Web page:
Suspected Middle East Sabotage Brings Undersea Cable Vulnerabilities into Focus

Middle East fighting is cause for concern as enterprises are dependent on undersea cables to carry the bulk of their intercontinental internet traffic.

Salvatore Salamone, Managing editor

February 28, 2024

2 Min Read
Ships in the Suez Canal at dusk

The Jerusalem Post is reporting that Houthis have knocked out four undersea cables linking Europe with Asia. While the sabotage reports are not confirmed, it raises long-considered concerns about the vulnerability of critical undersea cable networks.

As we’ve noted in the past, the network of undersea cables that span the globe carry about 95% of all intercontinental Internet traffic. So, any disruption is a major issue that must be remedied immediately. That’s a complex task made all the more complicated with the region’s turmoil.

“There is no definitive evidence at this time that the Houthis were responsible for recent cable faults in the Red Sea,” says Alan Mauldin, a Research Director at TeleGeography, a research firm that builds and maintains massive data sets that are used to monitor, forecast, and map the telecommunications industry. “Regardless of the cause, the key issue now is how and when repairs will be conducted. Are cable operators able to get permits and insurance to enter areas of the sea that place the crew and their vessels at risk of attack?”

Putting the Role of Undersea Cables Into Perspective

Certain regions of the world, like the Middle East, are convergence points for undersea cables. In January, Mauldin posted a blog noting that over 90% of all Europe-Asia capacity is carried by cables in the Red Sea. As such, sabotaging cables can have a significant impact.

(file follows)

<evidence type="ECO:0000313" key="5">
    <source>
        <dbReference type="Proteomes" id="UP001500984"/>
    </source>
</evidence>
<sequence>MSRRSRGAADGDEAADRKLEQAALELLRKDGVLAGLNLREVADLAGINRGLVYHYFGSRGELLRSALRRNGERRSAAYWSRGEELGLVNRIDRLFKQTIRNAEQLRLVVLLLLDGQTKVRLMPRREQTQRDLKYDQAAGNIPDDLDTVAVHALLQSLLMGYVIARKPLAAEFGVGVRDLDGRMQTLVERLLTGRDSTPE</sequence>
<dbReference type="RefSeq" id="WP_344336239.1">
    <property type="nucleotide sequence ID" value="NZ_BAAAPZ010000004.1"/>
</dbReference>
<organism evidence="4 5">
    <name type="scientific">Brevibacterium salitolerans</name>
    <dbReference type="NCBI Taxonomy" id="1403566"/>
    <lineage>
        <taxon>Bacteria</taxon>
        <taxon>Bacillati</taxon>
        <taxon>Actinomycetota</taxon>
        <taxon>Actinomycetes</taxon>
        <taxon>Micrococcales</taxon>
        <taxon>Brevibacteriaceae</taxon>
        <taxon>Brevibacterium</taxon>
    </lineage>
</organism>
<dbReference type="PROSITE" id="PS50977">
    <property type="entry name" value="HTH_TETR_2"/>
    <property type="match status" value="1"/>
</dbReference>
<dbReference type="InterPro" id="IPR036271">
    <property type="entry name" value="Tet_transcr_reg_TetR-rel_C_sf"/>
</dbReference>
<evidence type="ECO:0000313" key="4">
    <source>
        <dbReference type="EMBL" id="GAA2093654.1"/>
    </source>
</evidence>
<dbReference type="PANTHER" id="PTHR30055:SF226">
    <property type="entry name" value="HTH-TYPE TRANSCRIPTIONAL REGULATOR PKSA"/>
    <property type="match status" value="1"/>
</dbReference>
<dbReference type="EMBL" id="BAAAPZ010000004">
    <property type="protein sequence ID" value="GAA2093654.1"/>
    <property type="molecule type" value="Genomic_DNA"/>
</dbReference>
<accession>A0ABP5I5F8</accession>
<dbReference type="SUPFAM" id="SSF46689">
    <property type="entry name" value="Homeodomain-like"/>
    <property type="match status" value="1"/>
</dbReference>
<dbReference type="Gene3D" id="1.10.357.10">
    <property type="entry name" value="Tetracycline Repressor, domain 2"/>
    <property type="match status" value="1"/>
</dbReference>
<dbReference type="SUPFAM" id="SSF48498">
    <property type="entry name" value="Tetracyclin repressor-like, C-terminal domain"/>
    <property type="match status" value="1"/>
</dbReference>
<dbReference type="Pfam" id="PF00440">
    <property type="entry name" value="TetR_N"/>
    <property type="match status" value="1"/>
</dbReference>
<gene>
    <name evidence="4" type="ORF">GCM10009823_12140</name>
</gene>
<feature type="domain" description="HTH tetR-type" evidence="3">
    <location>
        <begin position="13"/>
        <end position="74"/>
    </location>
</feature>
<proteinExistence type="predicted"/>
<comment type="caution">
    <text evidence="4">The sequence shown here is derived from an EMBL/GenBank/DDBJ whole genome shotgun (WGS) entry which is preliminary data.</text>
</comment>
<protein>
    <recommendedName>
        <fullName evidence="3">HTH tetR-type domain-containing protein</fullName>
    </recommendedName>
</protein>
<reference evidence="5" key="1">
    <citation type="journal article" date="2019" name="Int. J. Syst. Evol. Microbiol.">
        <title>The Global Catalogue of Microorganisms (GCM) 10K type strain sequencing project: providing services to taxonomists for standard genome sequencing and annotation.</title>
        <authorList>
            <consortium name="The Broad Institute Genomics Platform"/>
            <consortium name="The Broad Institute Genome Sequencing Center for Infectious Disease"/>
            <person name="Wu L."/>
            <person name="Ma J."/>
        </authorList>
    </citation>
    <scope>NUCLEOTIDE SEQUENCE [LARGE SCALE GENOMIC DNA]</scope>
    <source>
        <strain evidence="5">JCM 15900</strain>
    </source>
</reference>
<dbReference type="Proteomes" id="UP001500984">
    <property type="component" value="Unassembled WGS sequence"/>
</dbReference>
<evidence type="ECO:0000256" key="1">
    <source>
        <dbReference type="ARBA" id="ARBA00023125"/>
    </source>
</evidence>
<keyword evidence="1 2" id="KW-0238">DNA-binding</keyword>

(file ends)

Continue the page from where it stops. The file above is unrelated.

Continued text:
Related:US Data Center Operator Equinix Plans $390m Africa Build

Concern about the susceptibility and vulnerability of the undersea cable network has been a growing concern for years. In 2009, researchers at the University of New South Wales published a paper that focused on the vulnerabilities of the cables linking Hawaii and Australia.

In that case, the concern was about disruption caused by undersea volcanic activity. As we saw reported in 2022, a volcanic eruption knocked out a cable linking the island nation of Tonga with Fiji. The incident isolated Tonga until repairs could be made.

Read the rest of this article on Network Computing

About the Author(s)

Salvatore Salamone

Managing editor, Network Computing

Salvatore Salamone is the managing editor of Network Computing. He has worked as a writer and editor covering business, technology and science; written three business technology books; and served as an editor at IT industry publications including Network World, Byte, Bio-IT World, Data Communications, LAN Times and InternetWeek.

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